KT, our lovely guest blogger, has been a great friend of mine since we traveled Asia together pre-kids.  Footloose, fancy free (and just hampered by some work commitments), we were instant friends.  Both of our lives have changed drastically since that amazing trip, and I wanted our readers to hear her story.  I admire her for being smart, with it, and a great mom…not to mention her everyday heroics as a mom with three kids under three.  Enjoy!


I have three children. Under the age of three. Simon is two and a half, and Emma and Claire are 14 months. I don’t find many people in our situation. In fact, I get more “You must be crazy” stares than I’d like to count. All pregnancies were planned, and although twins don’t run in my family to my knowledge, they certainly do now.

Lately, I’ve been having a pretty difficult time. I don’t know if other parents with more than one child (or parents of multiples) run into this, but if they do, I’d love to have any tips from them. Most of the time, my husband and I operate in complete survival mode. With my first child, I had tons of time to cuddle. I read to him constantly. The television was hardly turned on. I barely left him alone, dragging him into the bathroom with me so I could peak out of the shower to make sure he was still in his bouncy chair (or my vibrator, as my mother-in-law thinks it’s called).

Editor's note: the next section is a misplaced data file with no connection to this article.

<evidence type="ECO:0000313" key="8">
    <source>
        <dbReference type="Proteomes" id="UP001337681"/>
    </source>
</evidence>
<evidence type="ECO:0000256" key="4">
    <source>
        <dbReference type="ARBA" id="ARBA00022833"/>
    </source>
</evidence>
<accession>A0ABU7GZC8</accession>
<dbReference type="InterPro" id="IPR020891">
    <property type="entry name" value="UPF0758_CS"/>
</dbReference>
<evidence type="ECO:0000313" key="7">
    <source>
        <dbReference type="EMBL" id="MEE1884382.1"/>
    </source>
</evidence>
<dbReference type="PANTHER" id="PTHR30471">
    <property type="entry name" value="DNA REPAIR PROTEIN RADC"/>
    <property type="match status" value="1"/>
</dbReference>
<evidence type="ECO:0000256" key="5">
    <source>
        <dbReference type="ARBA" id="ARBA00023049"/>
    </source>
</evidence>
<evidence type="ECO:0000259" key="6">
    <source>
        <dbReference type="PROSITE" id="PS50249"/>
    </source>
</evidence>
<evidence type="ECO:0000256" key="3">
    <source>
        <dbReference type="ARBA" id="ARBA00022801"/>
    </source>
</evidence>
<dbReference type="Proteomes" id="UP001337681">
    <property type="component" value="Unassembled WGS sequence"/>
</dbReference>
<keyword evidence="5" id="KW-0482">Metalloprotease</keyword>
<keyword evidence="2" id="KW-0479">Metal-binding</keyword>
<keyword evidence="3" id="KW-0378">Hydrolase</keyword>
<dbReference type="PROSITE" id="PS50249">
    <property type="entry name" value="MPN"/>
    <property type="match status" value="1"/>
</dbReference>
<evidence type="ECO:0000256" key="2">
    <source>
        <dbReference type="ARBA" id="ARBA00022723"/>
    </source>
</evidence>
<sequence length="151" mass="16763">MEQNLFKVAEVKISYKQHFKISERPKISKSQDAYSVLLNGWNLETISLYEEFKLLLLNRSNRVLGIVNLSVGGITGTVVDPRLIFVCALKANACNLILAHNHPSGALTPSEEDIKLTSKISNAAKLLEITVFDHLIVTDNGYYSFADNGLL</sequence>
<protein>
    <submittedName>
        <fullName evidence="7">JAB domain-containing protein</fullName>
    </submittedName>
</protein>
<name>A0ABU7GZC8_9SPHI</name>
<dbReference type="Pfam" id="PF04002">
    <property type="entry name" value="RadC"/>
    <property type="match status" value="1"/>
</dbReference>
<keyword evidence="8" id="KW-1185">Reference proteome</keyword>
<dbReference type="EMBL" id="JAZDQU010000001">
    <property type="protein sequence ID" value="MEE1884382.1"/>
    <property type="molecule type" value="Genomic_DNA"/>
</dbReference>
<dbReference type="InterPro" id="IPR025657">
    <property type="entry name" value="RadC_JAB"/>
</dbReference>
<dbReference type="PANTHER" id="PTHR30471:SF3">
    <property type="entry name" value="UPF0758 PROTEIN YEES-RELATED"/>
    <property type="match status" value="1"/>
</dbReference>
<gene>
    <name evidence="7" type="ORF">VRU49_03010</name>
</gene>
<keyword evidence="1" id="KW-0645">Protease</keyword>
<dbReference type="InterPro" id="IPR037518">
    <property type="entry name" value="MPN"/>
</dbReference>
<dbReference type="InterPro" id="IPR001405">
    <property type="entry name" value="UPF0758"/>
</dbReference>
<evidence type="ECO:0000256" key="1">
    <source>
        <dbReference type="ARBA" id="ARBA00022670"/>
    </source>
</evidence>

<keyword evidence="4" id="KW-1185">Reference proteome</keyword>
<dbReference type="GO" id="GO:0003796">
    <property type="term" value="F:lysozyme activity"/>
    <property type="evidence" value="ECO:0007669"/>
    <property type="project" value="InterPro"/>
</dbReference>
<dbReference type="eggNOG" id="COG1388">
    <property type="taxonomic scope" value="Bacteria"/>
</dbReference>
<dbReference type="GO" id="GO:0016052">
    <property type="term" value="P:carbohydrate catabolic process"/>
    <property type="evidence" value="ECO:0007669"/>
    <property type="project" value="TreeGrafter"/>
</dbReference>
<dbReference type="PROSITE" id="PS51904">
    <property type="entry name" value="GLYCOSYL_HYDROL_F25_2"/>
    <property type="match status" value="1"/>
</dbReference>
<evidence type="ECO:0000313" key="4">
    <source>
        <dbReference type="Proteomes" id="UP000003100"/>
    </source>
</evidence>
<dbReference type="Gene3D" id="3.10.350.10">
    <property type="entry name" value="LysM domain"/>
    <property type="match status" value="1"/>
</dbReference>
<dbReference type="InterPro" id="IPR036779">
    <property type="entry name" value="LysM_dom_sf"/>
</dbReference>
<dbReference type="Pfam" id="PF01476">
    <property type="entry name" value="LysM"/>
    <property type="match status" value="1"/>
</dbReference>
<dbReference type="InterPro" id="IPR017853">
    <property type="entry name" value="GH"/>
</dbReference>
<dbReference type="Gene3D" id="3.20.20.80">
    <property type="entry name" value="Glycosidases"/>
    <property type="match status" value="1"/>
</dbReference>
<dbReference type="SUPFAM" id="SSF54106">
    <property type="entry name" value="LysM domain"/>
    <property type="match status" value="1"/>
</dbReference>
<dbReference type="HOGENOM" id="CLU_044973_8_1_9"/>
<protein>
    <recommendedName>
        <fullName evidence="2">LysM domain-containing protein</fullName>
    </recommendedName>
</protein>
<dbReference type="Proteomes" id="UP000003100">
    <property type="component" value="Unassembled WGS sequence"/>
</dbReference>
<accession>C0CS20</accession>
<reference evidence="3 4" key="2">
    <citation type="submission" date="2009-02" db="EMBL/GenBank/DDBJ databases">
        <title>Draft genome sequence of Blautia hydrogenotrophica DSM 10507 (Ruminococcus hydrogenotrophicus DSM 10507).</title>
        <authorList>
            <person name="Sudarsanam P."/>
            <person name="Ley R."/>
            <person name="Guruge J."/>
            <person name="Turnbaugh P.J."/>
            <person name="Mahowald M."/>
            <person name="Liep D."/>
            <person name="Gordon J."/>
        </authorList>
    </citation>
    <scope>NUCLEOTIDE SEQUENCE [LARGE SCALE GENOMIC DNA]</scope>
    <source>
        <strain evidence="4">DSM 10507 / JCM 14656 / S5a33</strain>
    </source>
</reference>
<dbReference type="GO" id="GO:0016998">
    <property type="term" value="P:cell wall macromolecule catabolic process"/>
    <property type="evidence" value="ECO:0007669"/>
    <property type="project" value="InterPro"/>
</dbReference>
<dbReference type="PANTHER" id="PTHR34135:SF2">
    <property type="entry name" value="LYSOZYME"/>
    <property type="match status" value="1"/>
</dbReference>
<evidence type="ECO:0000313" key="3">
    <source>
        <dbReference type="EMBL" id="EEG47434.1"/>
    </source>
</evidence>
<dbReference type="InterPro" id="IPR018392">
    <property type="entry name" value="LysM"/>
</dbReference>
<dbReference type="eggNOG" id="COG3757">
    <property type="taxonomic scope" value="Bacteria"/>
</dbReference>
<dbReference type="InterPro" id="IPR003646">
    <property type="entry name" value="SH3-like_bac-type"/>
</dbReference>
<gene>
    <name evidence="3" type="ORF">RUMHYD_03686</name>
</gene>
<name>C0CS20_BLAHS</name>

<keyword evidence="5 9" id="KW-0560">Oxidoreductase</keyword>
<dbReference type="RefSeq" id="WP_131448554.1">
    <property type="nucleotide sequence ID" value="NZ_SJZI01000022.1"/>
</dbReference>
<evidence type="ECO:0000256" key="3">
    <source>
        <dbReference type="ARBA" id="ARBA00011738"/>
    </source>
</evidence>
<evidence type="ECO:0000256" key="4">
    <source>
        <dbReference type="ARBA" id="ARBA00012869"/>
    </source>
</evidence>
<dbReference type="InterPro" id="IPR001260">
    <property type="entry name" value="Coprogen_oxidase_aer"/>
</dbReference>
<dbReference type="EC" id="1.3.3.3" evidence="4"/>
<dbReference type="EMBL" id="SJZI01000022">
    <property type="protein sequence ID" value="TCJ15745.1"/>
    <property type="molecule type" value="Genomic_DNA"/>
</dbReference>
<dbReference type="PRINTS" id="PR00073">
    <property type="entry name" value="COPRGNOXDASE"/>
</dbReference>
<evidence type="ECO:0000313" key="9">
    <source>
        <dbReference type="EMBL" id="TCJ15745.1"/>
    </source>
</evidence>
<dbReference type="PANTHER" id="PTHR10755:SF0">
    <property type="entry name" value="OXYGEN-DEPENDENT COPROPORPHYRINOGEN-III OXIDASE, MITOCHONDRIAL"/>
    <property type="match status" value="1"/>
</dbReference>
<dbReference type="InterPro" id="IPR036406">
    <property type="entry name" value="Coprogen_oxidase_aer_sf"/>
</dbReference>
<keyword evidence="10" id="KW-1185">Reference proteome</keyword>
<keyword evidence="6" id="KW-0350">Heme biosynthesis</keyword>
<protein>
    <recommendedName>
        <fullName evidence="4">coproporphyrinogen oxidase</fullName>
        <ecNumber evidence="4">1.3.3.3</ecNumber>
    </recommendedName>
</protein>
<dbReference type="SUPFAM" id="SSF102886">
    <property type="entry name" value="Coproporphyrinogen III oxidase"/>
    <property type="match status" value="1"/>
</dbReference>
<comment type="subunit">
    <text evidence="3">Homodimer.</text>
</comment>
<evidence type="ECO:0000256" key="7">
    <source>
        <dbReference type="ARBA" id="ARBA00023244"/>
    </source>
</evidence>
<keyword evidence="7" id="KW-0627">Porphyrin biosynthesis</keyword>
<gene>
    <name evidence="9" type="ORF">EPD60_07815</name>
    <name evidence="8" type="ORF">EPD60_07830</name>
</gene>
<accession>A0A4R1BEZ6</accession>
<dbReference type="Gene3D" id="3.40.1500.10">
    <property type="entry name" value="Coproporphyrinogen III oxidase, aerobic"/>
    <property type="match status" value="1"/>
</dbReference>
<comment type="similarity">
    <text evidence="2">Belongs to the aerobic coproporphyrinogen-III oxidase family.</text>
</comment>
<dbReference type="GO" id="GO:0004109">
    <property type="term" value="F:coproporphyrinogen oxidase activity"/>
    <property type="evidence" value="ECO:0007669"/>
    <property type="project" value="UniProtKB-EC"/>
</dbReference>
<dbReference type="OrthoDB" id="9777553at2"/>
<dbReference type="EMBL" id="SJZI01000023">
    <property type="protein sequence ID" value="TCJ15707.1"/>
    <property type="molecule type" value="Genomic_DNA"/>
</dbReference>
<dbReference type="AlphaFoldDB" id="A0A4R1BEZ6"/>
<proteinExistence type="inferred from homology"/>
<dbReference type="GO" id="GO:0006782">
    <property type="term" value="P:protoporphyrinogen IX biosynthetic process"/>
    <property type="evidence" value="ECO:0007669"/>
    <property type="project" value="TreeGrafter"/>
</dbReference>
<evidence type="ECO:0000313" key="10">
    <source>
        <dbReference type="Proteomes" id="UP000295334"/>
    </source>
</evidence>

Now that I have three small children, I’m lucky if I dress them in clothes other than pajamas. I can tell you just about every show that runs on Nick Jr., and all of us can sing almost every Move to the Music song. Simon knew his colors, alphabet, and numbers at a very early age. I realized recently that I hardly read to my girls, and I don’t know that I’ve filled in their baby books at all within the last six months. My pediatrician reads off a list of milestones that the girls are supposed to be having, and I honestly think they’re meeting them with flying colors, but I don’t really know what those milestones are until the doctor mentions them. Clapping? Yes, definitely. Drawing with a crayon? I haven’t really thought about trying that with them (althought I did try it when we got home, and they just ate it.) Sometimes I fear that my girls will be in kindergarten, will not know their colors, numbers, and alphabet, and will hold me bitterly responsible. And I really beat myself up over all this.

Reality set in about a few weeks ago when a dose of life smacked me right in the face. My cousin died at 49 after doctors discovered cancer only five weeks earlier. A friend from college who has a young daughter was diagnosed with stage four cancer. My great aunt died. And all of that can really put things into perspective. Yes, I should read more to them. Getting out of the house and away from the TV could be a really good thing. But I learn to grab the really great, simple things and hold on to them. Claire saying “duck” today for the first time; Simon singing three little monkeys jumping on the bed; the softness of Emma’s belly as I kissed her before her bath. I know in the pit of my being that those things are the things that really matter. And if I can just let life slow down a bit for a few moments of the day, I may be able to get through and notice the simplicity of the beauty of my children.